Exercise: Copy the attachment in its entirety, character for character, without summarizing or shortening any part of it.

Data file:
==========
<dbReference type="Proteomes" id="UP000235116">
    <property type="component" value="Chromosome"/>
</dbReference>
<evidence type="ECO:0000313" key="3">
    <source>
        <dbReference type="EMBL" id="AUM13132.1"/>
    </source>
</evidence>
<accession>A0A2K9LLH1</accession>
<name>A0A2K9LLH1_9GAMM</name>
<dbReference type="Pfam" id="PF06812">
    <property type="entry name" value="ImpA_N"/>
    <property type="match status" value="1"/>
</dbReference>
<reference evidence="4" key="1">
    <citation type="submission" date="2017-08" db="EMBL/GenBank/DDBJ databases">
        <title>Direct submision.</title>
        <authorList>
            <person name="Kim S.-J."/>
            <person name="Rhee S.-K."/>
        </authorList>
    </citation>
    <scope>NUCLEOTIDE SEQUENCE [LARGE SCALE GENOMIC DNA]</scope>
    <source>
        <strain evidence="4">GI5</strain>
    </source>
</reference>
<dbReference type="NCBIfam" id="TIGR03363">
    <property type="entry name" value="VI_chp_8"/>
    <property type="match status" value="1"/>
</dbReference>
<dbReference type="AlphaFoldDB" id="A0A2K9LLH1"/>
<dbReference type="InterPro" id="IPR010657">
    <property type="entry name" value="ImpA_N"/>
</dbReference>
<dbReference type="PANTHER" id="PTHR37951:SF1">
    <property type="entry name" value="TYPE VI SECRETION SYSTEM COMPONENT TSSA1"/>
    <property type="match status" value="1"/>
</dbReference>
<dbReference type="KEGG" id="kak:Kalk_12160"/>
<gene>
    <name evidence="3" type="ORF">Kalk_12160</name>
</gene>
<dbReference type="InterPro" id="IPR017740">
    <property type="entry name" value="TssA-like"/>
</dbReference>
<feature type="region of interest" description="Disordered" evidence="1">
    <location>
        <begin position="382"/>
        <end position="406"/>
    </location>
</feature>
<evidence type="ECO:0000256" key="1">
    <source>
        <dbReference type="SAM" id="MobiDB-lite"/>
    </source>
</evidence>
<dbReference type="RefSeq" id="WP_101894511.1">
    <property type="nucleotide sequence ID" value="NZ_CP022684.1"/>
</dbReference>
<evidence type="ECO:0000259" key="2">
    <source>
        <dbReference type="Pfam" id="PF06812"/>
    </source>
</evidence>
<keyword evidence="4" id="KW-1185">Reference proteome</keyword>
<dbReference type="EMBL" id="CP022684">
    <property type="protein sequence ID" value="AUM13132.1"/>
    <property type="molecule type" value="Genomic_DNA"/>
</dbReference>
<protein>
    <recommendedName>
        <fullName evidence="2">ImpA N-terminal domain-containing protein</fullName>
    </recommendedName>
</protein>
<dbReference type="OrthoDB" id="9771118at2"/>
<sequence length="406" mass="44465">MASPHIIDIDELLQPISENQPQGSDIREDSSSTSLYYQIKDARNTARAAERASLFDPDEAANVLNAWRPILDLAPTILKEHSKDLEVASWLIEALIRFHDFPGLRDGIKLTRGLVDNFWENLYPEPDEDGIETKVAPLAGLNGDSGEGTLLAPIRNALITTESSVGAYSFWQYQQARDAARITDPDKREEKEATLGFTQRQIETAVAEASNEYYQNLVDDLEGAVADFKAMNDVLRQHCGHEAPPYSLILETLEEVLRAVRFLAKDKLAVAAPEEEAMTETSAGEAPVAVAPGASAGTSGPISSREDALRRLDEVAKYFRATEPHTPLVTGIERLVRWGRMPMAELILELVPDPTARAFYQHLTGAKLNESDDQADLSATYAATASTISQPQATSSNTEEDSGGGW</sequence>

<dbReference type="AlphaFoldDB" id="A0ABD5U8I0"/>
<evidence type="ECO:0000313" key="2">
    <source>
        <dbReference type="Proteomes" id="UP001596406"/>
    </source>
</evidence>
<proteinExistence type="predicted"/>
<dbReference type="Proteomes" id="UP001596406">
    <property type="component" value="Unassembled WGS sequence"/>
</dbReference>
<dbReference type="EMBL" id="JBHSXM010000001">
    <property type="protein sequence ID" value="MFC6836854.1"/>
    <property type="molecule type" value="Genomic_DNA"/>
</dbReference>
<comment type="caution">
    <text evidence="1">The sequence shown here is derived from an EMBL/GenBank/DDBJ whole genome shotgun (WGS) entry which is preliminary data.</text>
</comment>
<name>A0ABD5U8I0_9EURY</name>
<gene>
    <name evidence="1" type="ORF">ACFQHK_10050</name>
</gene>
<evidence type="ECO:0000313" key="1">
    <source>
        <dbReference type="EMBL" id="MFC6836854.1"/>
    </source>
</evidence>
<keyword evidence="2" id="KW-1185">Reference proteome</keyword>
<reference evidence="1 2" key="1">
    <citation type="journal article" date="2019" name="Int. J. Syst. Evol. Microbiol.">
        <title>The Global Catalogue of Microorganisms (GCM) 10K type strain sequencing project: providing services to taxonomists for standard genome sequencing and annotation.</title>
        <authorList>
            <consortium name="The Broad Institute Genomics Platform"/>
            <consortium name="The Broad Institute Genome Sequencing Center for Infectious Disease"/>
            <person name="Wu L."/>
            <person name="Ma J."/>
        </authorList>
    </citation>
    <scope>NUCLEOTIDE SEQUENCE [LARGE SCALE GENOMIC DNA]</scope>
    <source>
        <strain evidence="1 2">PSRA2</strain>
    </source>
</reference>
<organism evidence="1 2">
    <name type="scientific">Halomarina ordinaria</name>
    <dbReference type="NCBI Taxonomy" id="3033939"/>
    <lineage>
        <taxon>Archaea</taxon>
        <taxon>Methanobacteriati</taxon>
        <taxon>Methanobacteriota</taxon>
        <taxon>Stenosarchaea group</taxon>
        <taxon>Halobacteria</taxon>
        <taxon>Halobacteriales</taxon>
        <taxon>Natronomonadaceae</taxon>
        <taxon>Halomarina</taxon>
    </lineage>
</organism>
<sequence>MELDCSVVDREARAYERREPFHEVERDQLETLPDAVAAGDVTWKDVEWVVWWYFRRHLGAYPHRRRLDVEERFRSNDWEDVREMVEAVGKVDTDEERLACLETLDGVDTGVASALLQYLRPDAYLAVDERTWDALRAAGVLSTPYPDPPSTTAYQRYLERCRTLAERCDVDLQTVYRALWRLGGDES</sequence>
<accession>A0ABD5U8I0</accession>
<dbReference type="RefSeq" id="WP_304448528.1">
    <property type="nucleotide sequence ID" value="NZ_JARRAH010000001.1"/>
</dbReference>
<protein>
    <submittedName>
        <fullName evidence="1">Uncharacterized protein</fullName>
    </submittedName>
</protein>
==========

<dbReference type="Proteomes" id="UP000235116">
    <property type="component" value="Chromosome"/>
</dbReference>
<evidence type="ECO:0000313" key="3">
    <source>
        <dbReference type="EMBL" id="AUM13132.1"/>
    </source>
</evidence>
<accession>A0A2K9LLH1</accession>
<name>A0A2K9LLH1_9GAMM</name>
<dbReference type="Pfam" id="PF06812">
    <property type="entry name" value="ImpA_N"/>
    <property type="match status" value="1"/>
</dbReference>
<reference evidence="4" key="1">
    <citation type="submission" date="2017-08" db="EMBL/GenBank/DDBJ databases">
        <title>Direct submision.</title>
        <authorList>
            <person name="Kim S.-J."/>
            <person name="Rhee S.-K."/>
        </authorList>
    </citation>
    <scope>NUCLEOTIDE SEQUENCE [LARGE SCALE GENOMIC DNA]</scope>
    <source>
        <strain evidence="4">GI5</strain>
    </source>
</reference>
<dbReference type="NCBIfam" id="TIGR03363">
    <property type="entry name" value="VI_chp_8"/>
    <property type="match status" value="1"/>
</dbReference>
<dbReference type="AlphaFoldDB" id="A0A2K9LLH1"/>
<dbReference type="InterPro" id="IPR010657">
    <property type="entry name" value="ImpA_N"/>
</dbReference>
<dbReference type="PANTHER" id="PTHR37951:SF1">
    <property type="entry name" value="TYPE VI SECRETION SYSTEM COMPONENT TSSA1"/>
    <property type="match status" value="1"/>
</dbReference>
<dbReference type="KEGG" id="kak:Kalk_12160"/>
<gene>
    <name evidence="3" type="ORF">Kalk_12160</name>
</gene>
<dbReference type="InterPro" id="IPR017740">
    <property type="entry name" value="TssA-like"/>
</dbReference>
<feature type="region of interest" description="Disordered" evidence="1">
    <location>
        <begin position="382"/>
        <end position="406"/>
    </location>
</feature>
<evidence type="ECO:0000256" key="1">
    <source>
        <dbReference type="SAM" id="MobiDB-lite"/>
    </source>
</evidence>
<dbReference type="RefSeq" id="WP_101894511.1">
    <property type="nucleotide sequence ID" value="NZ_CP022684.1"/>
</dbReference>
<evidence type="ECO:0000259" key="2">
    <source>
        <dbReference type="Pfam" id="PF06812"/>
    </source>
</evidence>
<keyword evidence="4" id="KW-1185">Reference proteome</keyword>
<dbReference type="EMBL" id="CP022684">
    <property type="protein sequence ID" value="AUM13132.1"/>
    <property type="molecule type" value="Genomic_DNA"/>
</dbReference>
<protein>
    <recommendedName>
        <fullName evidence="2">ImpA N-terminal domain-containing protein</fullName>
    </recommendedName>
</protein>
<dbReference type="OrthoDB" id="9771118at2"/>
<sequence length="406" mass="44465">MASPHIIDIDELLQPISENQPQGSDIREDSSSTSLYYQIKDARNTARAAERASLFDPDEAANVLNAWRPILDLAPTILKEHSKDLEVASWLIEALIRFHDFPGLRDGIKLTRGLVDNFWENLYPEPDEDGIETKVAPLAGLNGDSGEGTLLAPIRNALITTESSVGAYSFWQYQQARDAARITDPDKREEKEATLGFTQRQIETAVAEASNEYYQNLVDDLEGAVADFKAMNDVLRQHCGHEAPPYSLILETLEEVLRAVRFLAKDKLAVAAPEEEAMTETSAGEAPVAVAPGASAGTSGPISSREDALRRLDEVAKYFRATEPHTPLVTGIERLVRWGRMPMAELILELVPDPTARAFYQHLTGAKLNESDDQADLSATYAATASTISQPQATSSNTEEDSGGGW</sequence>

<dbReference type="AlphaFoldDB" id="A0ABD5U8I0"/>
<evidence type="ECO:0000313" key="2">
    <source>
        <dbReference type="Proteomes" id="UP001596406"/>
    </source>
</evidence>
<proteinExistence type="predicted"/>
<dbReference type="Proteomes" id="UP001596406">
    <property type="component" value="Unassembled WGS sequence"/>
</dbReference>
<dbReference type="EMBL" id="JBHSXM010000001">
    <property type="protein sequence ID" value="MFC6836854.1"/>
    <property type="molecule type" value="Genomic_DNA"/>
</dbReference>
<comment type="caution">
    <text evidence="1">The sequence shown here is derived from an EMBL/GenBank/DDBJ whole genome shotgun (WGS) entry which is preliminary data.</text>
</comment>
<name>A0ABD5U8I0_9EURY</name>
<gene>
    <name evidence="1" type="ORF">ACFQHK_10050</name>
</gene>
<evidence type="ECO:0000313" key="1">
    <source>
        <dbReference type="EMBL" id="MFC6836854.1"/>
    </source>
</evidence>
<keyword evidence="2" id="KW-1185">Reference proteome</keyword>
<reference evidence="1 2" key="1">
    <citation type="journal article" date="2019" name="Int. J. Syst. Evol. Microbiol.">
        <title>The Global Catalogue of Microorganisms (GCM) 10K type strain sequencing project: providing services to taxonomists for standard genome sequencing and annotation.</title>
        <authorList>
            <consortium name="The Broad Institute Genomics Platform"/>
            <consortium name="The Broad Institute Genome Sequencing Center for Infectious Disease"/>
            <person name="Wu L."/>
            <person name="Ma J."/>
        </authorList>
    </citation>
    <scope>NUCLEOTIDE SEQUENCE [LARGE SCALE GENOMIC DNA]</scope>
    <source>
        <strain evidence="1 2">PSRA2</strain>
    </source>
</reference>
<organism evidence="1 2">
    <name type="scientific">Halomarina ordinaria</name>
    <dbReference type="NCBI Taxonomy" id="3033939"/>
    <lineage>
        <taxon>Archaea</taxon>
        <taxon>Methanobacteriati</taxon>
        <taxon>Methanobacteriota</taxon>
        <taxon>Stenosarchaea group</taxon>
        <taxon>Halobacteria</taxon>
        <taxon>Halobacteriales</taxon>
        <taxon>Natronomonadaceae</taxon>
        <taxon>Halomarina</taxon>
    </lineage>
</organism>
<sequence>MELDCSVVDREARAYERREPFHEVERDQLETLPDAVAAGDVTWKDVEWVVWWYFRRHLGAYPHRRRLDVEERFRSNDWEDVREMVEAVGKVDTDEERLACLETLDGVDTGVASALLQYLRPDAYLAVDERTWDALRAAGVLSTPYPDPPSTTAYQRYLERCRTLAERCDVDLQTVYRALWRLGGDES</sequence>
<accession>A0ABD5U8I0</accession>
<dbReference type="RefSeq" id="WP_304448528.1">
    <property type="nucleotide sequence ID" value="NZ_JARRAH010000001.1"/>
</dbReference>
<protein>
    <submittedName>
        <fullName evidence="1">Uncharacterized protein</fullName>
    </submittedName>
</protein>